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Zimbabwe's only female cross-border bus driver challenges women to come on board

by Staff Reporter
16 Mar 2020 at 12:55hrs | Views
"Tough it out" so said Katie Gillard a then 21-year-old truck driver who worked for Tarmac in United Kingdom (UK) in 2016. By then Gillard made up the 0.5% of female truck drivers in the UK. When she went to take her HGV (Heavy Goods Vehicle) practical exams, she was the only girl.

"I'm used to people doing a double-take when I'm driving," she said. "I get it every day, particularly when I'm sitting in traffic. It doesn't bother me too much. But from what I see, women are always going to be a minority in this industry. It's always going to be seen as a man's world."

This is the same story about the only cross-border female bus driver, Musa Mandy Matizanadzo a 42 year-old Zimbabwean who is "toughing it out" in the heavy duty industry. Matizanadzo currently possesses a Zimbabwean Class Two License for Trucks and South Africa's Code 14 License which is equivalent to Class One for buses in Zimbabwe which attained in 2017.

"I am a focused woman with confidence in whatever I do," said Matizanadzo.

"I am a go getter lady who operates big machines which includes Well Mobile Cranes, ForkLifts, Buses and Trucks. I sometimes drive long distance routes like South Africa-Zimbabwe (Harare). I also do Johannesburg-Cape Town and East London within South Africa. Most of the jobs I do come on freelance basis and I am impressed because most of my clients are very happy about my services and they squabble for me."

Matizanadzo is also setting her sight higher in the industry despite people viewing it as a male dominated field.

"My ambition is to become a major player in the Transport and Logistics space. I personally do not think there is such a thing called a male dominated field, the fact is what men can do, and women can also do. I am motivated by women who think outside the box and are not timid to take on any roles and challenges. I believe woman can achieve anything when given the chance and opportunity," she said.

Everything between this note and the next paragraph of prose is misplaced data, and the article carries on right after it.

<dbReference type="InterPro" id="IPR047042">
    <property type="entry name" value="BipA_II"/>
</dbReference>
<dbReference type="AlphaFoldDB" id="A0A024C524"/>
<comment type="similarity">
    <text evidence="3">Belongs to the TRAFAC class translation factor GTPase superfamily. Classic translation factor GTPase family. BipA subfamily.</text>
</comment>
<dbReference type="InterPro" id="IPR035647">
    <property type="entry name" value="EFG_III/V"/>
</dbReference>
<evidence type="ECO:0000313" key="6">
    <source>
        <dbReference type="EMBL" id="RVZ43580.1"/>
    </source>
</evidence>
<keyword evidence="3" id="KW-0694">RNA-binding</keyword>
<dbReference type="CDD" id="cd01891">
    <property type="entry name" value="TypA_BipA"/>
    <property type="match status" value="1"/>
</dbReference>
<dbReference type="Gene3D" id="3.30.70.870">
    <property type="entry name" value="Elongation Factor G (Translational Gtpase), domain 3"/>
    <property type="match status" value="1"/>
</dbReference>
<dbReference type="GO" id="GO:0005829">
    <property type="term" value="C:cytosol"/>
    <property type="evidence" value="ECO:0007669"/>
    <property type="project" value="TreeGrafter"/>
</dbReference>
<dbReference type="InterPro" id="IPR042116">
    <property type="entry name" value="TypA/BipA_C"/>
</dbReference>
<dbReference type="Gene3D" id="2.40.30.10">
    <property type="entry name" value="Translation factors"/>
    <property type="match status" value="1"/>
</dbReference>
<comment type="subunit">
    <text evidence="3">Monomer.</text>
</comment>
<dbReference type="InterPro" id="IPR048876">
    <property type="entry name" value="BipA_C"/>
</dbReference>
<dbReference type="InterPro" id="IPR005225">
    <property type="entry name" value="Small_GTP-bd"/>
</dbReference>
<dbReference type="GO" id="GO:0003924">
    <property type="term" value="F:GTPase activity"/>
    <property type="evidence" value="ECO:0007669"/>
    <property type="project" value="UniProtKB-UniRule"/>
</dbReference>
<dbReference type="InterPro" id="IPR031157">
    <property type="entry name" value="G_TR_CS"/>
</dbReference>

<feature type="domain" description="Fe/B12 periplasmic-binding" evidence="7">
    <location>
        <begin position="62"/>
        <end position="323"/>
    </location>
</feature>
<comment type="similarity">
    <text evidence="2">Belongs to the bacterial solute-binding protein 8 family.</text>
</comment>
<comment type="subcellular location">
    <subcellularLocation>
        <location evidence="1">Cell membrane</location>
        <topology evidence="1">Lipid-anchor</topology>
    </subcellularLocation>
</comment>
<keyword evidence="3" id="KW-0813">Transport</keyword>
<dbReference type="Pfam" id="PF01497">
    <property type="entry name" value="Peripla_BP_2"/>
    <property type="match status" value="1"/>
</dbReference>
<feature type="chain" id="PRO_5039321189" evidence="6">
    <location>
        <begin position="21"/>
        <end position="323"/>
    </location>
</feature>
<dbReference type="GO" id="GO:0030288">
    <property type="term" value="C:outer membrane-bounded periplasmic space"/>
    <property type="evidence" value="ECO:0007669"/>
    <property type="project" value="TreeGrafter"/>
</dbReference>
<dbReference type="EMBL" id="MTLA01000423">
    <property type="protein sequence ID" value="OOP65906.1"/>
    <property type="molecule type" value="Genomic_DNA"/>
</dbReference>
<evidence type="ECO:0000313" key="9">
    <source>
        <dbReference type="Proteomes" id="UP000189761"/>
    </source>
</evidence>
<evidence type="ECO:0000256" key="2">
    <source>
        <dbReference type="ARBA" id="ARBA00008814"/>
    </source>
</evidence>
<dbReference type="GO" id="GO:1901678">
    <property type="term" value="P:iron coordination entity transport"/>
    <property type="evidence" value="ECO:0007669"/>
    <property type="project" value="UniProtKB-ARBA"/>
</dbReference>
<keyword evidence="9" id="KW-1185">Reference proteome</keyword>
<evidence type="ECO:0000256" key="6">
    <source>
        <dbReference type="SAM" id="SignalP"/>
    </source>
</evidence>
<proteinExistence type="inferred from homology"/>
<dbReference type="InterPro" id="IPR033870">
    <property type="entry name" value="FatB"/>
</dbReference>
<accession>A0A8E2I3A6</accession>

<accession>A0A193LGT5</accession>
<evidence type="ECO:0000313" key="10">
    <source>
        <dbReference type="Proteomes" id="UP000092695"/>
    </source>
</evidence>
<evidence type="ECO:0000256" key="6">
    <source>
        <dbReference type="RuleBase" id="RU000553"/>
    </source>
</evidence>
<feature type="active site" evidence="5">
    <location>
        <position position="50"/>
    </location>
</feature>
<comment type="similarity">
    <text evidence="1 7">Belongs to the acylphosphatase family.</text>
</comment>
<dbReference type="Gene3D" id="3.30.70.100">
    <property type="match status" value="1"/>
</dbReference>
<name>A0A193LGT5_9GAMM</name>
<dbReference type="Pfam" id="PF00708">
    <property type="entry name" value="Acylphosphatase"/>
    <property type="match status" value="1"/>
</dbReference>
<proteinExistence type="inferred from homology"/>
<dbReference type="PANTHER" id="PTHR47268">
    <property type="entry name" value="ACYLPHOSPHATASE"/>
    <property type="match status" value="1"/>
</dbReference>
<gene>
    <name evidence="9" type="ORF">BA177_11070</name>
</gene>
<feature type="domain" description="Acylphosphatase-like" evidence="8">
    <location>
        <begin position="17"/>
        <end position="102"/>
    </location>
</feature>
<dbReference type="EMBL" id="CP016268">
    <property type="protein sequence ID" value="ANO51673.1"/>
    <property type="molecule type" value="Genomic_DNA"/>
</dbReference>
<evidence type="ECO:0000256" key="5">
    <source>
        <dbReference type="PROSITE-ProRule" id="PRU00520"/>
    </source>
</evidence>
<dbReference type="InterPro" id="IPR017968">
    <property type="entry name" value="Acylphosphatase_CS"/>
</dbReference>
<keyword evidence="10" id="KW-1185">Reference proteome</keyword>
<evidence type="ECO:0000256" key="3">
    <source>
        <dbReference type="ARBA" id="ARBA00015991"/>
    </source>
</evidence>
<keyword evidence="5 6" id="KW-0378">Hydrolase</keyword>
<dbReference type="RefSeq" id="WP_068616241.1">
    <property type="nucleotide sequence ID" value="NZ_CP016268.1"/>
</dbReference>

Matizanadzo also disclosed that she aims to inspire fellow women to break into the heavy duty industries as also demonstrated by First Lady Auxillia Mnagagwa.



"I see myself as a model to other women who are willing to take the challenge and lead others without fear of prejudice and stigma. I was greatly encouraged by our mother, the first lady, Mnangagwa who acquired her Class One License as she showed other women that we can dominate the heavy duty sector. I will remain fighting within this industry for women to realise that they can also do it.  Let us recall that women are the most careful human beings especially when it comes to the roads and its laws. Where women are involved on roads there are less accidents," she added encouraging women to consider a career in this industry.

Matizanadzo also highlighted on the challenges confronting her in the industry.

"We are having challenges with men who think that women are not capable, especially driving long routes. They try by all means to discourage and harass us as women on roads physical and psychological.  The bureaucracy is another serious challenge and we have men who think that women can only rise to the occasion through their involvement as men. Other challenges come from passengers who do not have respect for female drivers. Some passengers are very derogatory towards women and this must come to an end as we are all equal partners in the industry with our male counter parts," she said.



Musa Matizanadzo can be contacted on: +27 73 060 1481

Source - Byo24News

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